Spooky Foods

While Halloween today is an event of merchandise, costumes and fun parties, it is in fact derived from a solemn time of year in which Christians remembered the dead, saints, martyrs (hallows) and loved ones who had passed. Today, it is just a fun time to enjoy the celebrations — and the food!

140g unsalted butter, softened
175g plain (all-purpose) flour
50g icing (powdered) sugar
1 orange, finely grated
100g mascarpone
1 tspn icing (powdered) sugar
25g dark chocolate, melted
50g icing (powdered) sugar
1 tbspn fresh orange juice

• Preheat the oven to 180 degrees Celsius.
• In the bowl of an electric mixer fitted with a paddle attachment, cream the butter until soft. Add the icing sugar and mix together before adding the flour and orange zest, and scraping down the bowl. Mix further until the dough is formed. Remove it from the machine and wrap in cling film. Chill for one hour.
• Roll the dough out on a lightly floured surface to a thickness of about 3mm. Cut 24 circles with a 7.5cm round plain cutter. Put the cookie discs on lined baking sheets. Refrigerate the cut discs so that they are firm.
• Using a small sharp knife, cut out Halloween faces on half of the circles. Make lines on the face biscuits with the back of a knife to look like the markings on a pumpkin.
• Bake the cookies for approximately 12 minutes in the preheated oven or until pale golden brown around the edges. Leave to cool on a wire rack.
• Mix the ingredients for the glaze to make a smooth, runny icing, adding a bit more juice if needed. Set aside.
• For the filling, beat the mascarpone with the icing sugar in a small mixing bowl by hand, then stir in the cooled melted chocolate.
• Spread the filling over the cooled plain biscuits. Press the ‘face’ ones on top. Brush with the glaze, using a clean paint brush or pastry brush.
• If you wish to make truly spooky cookies, use a little coloured royal icing to pipe complete faces on the cookies.

October-2014_Food_022 tbspns olive oil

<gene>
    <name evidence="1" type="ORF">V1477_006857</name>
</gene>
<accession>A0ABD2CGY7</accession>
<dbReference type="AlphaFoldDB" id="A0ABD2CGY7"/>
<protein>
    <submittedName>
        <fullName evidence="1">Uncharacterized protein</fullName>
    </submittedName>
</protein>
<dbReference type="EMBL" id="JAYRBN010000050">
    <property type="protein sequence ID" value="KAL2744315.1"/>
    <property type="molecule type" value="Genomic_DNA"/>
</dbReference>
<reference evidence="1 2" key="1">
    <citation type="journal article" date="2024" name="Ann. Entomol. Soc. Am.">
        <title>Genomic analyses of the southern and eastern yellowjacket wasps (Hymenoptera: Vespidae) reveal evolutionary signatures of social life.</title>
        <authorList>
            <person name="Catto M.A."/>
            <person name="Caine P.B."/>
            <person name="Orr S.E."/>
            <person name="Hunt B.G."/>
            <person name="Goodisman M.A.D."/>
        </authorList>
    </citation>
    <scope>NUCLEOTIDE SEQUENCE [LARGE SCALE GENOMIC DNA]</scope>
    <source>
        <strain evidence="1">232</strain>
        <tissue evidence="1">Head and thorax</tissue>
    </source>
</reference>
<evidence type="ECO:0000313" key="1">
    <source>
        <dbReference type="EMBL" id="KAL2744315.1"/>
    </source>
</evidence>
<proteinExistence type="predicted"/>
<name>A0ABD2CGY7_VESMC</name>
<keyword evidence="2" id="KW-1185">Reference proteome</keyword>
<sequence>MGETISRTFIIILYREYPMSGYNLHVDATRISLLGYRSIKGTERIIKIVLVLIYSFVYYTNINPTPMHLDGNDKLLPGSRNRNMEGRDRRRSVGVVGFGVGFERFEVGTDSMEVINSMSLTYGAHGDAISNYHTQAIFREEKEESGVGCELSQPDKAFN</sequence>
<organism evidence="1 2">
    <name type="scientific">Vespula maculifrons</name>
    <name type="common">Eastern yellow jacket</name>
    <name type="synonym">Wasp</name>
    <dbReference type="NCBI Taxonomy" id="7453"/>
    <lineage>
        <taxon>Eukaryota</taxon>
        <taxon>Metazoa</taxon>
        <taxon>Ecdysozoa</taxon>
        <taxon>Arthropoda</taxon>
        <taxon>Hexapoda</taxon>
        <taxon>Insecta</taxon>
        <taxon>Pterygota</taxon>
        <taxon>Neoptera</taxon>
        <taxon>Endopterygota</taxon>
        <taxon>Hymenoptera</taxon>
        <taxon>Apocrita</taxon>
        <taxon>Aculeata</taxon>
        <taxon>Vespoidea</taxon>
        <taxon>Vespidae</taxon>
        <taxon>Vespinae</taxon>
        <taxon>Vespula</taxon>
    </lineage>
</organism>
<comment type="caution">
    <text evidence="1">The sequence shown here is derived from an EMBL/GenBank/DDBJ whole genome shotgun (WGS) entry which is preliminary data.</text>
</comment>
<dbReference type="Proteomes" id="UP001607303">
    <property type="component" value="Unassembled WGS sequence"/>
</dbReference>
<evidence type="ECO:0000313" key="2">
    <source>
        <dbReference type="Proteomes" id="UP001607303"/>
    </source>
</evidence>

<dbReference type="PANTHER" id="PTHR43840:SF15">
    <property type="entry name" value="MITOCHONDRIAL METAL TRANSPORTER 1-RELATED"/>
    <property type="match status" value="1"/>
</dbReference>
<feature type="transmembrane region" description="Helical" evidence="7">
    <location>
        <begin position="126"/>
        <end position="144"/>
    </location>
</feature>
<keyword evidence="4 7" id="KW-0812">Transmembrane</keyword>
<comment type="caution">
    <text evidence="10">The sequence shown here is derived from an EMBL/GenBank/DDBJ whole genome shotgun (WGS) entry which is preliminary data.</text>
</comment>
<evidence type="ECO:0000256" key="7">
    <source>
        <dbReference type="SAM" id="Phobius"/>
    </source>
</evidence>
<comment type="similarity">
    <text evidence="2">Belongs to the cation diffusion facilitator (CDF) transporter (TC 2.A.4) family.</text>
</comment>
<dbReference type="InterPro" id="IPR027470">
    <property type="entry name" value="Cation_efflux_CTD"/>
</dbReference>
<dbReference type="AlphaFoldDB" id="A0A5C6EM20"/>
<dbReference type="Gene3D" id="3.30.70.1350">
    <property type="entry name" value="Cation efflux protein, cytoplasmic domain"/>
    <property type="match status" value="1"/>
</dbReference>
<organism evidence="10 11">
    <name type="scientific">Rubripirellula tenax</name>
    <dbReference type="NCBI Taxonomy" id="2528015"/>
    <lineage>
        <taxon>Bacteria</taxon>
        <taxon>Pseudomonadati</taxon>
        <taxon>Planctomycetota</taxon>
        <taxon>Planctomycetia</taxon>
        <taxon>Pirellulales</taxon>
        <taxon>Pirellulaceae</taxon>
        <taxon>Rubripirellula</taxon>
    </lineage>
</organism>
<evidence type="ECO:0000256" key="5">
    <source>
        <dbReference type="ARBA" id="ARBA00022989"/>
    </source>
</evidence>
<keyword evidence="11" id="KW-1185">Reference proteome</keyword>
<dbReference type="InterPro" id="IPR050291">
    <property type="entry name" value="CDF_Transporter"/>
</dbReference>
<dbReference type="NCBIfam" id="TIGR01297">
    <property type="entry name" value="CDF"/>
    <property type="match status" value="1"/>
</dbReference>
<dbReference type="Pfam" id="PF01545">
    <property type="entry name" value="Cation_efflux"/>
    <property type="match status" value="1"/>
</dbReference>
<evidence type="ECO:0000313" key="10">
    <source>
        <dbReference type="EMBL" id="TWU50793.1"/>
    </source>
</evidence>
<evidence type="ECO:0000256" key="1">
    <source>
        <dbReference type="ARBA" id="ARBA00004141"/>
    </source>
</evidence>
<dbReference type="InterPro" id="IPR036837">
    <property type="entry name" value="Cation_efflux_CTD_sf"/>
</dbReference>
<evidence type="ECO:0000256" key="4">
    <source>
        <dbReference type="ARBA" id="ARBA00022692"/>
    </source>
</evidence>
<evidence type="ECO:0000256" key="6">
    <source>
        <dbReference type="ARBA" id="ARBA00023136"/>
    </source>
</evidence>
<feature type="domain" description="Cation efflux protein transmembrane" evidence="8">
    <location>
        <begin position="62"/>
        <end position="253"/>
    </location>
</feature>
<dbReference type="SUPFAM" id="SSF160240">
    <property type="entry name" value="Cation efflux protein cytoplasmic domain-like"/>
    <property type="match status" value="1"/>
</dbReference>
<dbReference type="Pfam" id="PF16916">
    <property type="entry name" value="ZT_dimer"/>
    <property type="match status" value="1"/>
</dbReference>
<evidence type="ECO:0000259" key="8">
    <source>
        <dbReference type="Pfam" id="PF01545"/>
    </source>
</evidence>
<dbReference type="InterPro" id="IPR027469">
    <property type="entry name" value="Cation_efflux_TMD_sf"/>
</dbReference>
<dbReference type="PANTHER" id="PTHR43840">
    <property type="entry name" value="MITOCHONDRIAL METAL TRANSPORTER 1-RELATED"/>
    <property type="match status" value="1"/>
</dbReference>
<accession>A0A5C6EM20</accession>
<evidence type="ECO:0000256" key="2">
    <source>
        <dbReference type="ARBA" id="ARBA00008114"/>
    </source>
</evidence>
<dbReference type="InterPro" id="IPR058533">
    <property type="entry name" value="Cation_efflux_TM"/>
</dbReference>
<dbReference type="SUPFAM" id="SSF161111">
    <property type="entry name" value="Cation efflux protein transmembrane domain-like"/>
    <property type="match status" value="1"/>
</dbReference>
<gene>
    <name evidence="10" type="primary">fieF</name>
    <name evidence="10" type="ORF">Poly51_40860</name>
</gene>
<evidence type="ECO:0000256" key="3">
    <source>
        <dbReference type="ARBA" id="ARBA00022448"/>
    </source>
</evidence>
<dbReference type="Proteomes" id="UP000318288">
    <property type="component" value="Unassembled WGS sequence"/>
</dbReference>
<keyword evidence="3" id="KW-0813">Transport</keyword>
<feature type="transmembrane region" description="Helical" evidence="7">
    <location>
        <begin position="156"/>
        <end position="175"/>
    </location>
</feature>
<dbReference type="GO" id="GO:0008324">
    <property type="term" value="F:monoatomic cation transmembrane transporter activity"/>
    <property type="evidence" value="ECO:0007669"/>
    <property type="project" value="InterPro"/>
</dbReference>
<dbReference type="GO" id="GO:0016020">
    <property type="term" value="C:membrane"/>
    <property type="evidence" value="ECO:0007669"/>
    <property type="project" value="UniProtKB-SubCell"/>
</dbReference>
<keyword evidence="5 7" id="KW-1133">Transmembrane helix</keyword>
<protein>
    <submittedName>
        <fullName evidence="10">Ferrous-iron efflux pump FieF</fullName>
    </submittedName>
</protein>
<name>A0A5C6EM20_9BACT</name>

1 pack ready to roll croissant dough (or puff pastry sheets)
1 tbspn honey
1 tbspn ketchup
2 tspns American (yellow) mustard
12 hot dogs or pre-cooked sausages

• Preheat the oven to 180 degrees Celsius.
• In a bowl, mix together the honey, ketchup and mustard. Then brush the mixture over each hot dog.
• Unroll the croissant dough and cut it into long thin strips. (If ready to roll croissants are not available, puff pastry sheets are just as effective.)
• Wind the little croissant strips around the hot dog sausages, leaving a little gap at one end to make a slit for the ‘eyes’. Place them on pre-lined and greased baking trays and bake for 20 minutes or according to the croissant dough instructions.
• Cool a little. Using the mustard, dot a pair of little yellow eyes on each ‘mummy’. Serve warm with blood-red ketchup dip.

October-2014_Food_03100g cherry tomatoes
150g mini mozzarella balls, drained
a handful fresh basil
400g green tagliatelle pasta
350g tomato sauce (store-bought)
4 tbspns fresh pesto (store-bought)

• Halve the cherry tomatoes. Use a small spoon to remove the seeds.
• Cut the mozzarella balls in half. Place one half inside each tomato, trimming the edges if necessary to fit it in. Cut small circles from the basil leaves and add these to the centre of your ‘eye balls’.
• Boil the pasta. Meanwhile, heat the tomato sauce. When the pasta is cooked, drain and stir through the pesto and any remaining basil, chopped finely.
• Divide between four to six serving bowls. Spoon over some tomato sauce. Then arrange the stuffed tomato ‘eyeballs’ on top and serve.

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October 2014: Write Here Write Now

October 2014: Editor’s Note